Farewell to Pauline Helen Hensley (née Lappan). Pauline’s six children buried her this week – and the experience is still with me, still resonating.
I’m getting that unique way of missing Pauline that comes soon after the death of someone you knew and loved. It’s that slightly heightened, urgent feeling of ‘let’s go visit’ mixed with a sense she’s just out of reach – around a corner, behind the next door maybe. It’s that feeling which hovers for a little while before your subconscious finally adjusts and clicks into the latest update – the world is now without her.
It was great to see that Pauline’s family placed a photo of her aged well into her nineties, on the cover of her order of service booklet at her “Catholic Mass of Christian Burial.” There Pauline proudly stands at Canberra’s War Memorial Pool of Remembrance.
Pauline looks proudly into the camera, facing it almost square on, with immaculate posture, a woman of immense style even at that grand old age. Her coloured scarf picks up the rich red of her jacket and the poppy in its lapel, a twist of black and white pearls bring a touch of light to her neck. (She knew how to put colours together – she was a very skilled oil and water colour artist.)
Sometimes you see people a little more clearly when they’re gone. What hits me most now, apart from Pauline’s beauty, is her gobsmacking strength.
I sat beside an old school friend, Jill, during Pauline’s burial service. She and I are still friends with Pauline’s youngest daughter, Donna.
Apart from the years we spent together at our Catholic school, taught by that special brand of feminists – 1970s nuns – we three have something else in common: all of us were single mothers at various stages. Each one of us somehow survived, then thrived and brought up the wonderful young women who now surround us. (Yes, all our children are daughters.) Each one of us has been blessed to find a partner happy to take on the complexities that our blended families have entailed.
I thought we did it tough. Yet there was Pauline, a single mother for nearly 59 years. Her husband, Jack, died two weeks before Donna was born. Two weeks. When I reflect on Pauline, this is at the core of what I admire so much about her. All her extraordinary and heroic qualities radiate from this pivotal point: she looked as though she was just doing the ordinary things: just getting on with it because, as she said, you’ve got no choice. But she was being absolutely extraordinary.
Working full-time, putting food on the table, keeping her family of six children together, teaching them how to meet their societal obligations and supporting them as they reached their full potential (high achievement, no less). Contributing to her community, being patient, playing a mean game of Bridge, mounting another painting, being absent long enough for her youngest two to hold the best parties in town, (then stepping inside the front door at just the right moment to signal that it was time for decorum to return.)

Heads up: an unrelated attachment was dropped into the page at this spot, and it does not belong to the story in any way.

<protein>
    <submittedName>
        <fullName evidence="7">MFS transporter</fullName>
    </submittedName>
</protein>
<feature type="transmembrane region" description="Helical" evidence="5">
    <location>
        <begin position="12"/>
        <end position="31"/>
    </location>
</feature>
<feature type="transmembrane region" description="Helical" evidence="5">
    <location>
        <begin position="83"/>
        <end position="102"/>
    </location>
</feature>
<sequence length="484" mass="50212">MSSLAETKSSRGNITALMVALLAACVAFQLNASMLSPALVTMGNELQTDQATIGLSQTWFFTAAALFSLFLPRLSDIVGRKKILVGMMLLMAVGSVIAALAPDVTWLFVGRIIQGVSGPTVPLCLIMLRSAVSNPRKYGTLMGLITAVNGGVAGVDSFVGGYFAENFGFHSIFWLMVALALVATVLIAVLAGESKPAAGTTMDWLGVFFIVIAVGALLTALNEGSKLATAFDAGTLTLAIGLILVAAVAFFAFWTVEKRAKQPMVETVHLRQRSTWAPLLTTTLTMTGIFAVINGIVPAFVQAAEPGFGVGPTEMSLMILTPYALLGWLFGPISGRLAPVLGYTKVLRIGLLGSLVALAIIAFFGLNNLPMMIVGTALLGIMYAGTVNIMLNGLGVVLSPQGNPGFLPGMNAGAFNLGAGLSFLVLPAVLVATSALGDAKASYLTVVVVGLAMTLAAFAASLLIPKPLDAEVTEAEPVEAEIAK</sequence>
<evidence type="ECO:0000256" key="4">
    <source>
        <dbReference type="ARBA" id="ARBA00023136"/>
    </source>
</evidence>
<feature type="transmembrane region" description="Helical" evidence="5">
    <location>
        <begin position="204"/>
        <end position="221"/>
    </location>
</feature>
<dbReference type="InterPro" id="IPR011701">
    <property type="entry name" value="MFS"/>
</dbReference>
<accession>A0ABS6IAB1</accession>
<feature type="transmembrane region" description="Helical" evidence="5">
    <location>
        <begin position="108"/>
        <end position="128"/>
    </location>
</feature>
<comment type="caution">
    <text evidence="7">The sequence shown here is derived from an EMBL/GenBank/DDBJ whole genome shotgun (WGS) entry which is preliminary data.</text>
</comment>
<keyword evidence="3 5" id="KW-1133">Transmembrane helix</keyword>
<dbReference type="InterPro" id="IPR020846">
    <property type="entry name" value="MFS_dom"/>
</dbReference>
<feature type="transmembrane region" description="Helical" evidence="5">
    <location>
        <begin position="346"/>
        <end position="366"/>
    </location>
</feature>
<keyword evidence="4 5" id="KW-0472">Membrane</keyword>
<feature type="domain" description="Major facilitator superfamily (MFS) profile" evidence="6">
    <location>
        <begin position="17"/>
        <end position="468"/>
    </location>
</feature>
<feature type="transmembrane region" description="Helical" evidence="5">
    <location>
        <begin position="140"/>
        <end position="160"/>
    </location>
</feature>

When we were all growing up she was just like everyone else’s mother – minus Jack. She had had a very full career working for Labor Premier James McGirr, something that as a younger woman I was very impressed with but now she worked in schools. She made the responsibilities she juggled look perfectly natural and straightforward – if not exactly easy. God knows how difficult it must have been, how much harder her legs must have been paddling under the surface, than the other hard working mothers around her, say like mine, who also had six children but happened to have a loyal, supportive husband bringing home the bacon, tinkering under the bonnet of the car, actively fathering and sharing the burdens of bringing up a family.
I study the photo of Pauline now and I wonder how much she must have struggled at times, how tired she must have been. I’m sure she must have complained – she had every right to – but very few people would have heard it. We got instead her face that crinkled up with joy when she saw you, her enthusiastic suggestion that she put the jug on for a cuppa, her generous offer of whatever food she had, the special biscuits in the back pantry, in honour of the visitor, no matter how humble.
She was so astounding, so amazing, so extraordinary.
Pauline was buried with Jack. He was someone who her daughter Donna never met but of course, as Donna stood there, watching Pauline returned to the earth just above him, you could see that through her mother, she knew him very well.
Goodbye Pauline, we will miss you, we, the many kids who came for the parties but stayed on for the cups of tea.
To read Pauline Hensley’s funeral notice go to:
“Birth is a beginning and death a destination” at Good Grief!:
For the full words of Rabbi Alvin Fine’s immortal poem: